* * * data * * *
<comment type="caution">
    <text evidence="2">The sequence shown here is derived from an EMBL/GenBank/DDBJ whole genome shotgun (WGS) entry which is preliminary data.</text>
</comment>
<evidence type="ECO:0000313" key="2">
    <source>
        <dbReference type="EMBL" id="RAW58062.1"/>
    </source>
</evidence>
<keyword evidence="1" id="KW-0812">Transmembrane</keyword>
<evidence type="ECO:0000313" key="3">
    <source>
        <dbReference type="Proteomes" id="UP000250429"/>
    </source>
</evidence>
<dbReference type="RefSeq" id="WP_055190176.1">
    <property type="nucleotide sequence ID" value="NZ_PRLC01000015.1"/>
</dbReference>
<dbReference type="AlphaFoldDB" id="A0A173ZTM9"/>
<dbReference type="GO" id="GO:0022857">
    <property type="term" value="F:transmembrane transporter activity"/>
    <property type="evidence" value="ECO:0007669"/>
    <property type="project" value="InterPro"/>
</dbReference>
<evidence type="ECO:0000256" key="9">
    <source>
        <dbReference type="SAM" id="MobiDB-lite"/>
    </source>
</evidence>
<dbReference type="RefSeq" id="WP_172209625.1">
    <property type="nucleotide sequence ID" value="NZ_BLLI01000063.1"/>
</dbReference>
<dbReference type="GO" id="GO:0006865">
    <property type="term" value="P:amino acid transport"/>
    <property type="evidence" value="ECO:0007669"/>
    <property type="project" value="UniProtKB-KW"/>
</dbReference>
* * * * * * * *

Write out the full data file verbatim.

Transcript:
<comment type="caution">
    <text evidence="2">The sequence shown here is derived from an EMBL/GenBank/DDBJ whole genome shotgun (WGS) entry which is preliminary data.</text>
</comment>
<evidence type="ECO:0000313" key="2">
    <source>
        <dbReference type="EMBL" id="RAW58062.1"/>
    </source>
</evidence>
<keyword evidence="1" id="KW-0812">Transmembrane</keyword>
<evidence type="ECO:0000313" key="3">
    <source>
        <dbReference type="Proteomes" id="UP000250429"/>
    </source>
</evidence>
<dbReference type="RefSeq" id="WP_055190176.1">
    <property type="nucleotide sequence ID" value="NZ_PRLC01000015.1"/>
</dbReference>
<dbReference type="AlphaFoldDB" id="A0A173ZTM9"/>
<dbReference type="GO" id="GO:0022857">
    <property type="term" value="F:transmembrane transporter activity"/>
    <property type="evidence" value="ECO:0007669"/>
    <property type="project" value="InterPro"/>
</dbReference>
<evidence type="ECO:0000256" key="9">
    <source>
        <dbReference type="SAM" id="MobiDB-lite"/>
    </source>
</evidence>
<dbReference type="RefSeq" id="WP_172209625.1">
    <property type="nucleotide sequence ID" value="NZ_BLLI01000063.1"/>
</dbReference>
<dbReference type="GO" id="GO:0006865">
    <property type="term" value="P:amino acid transport"/>
    <property type="evidence" value="ECO:0007669"/>
    <property type="project" value="UniProtKB-KW"/>
</dbReference>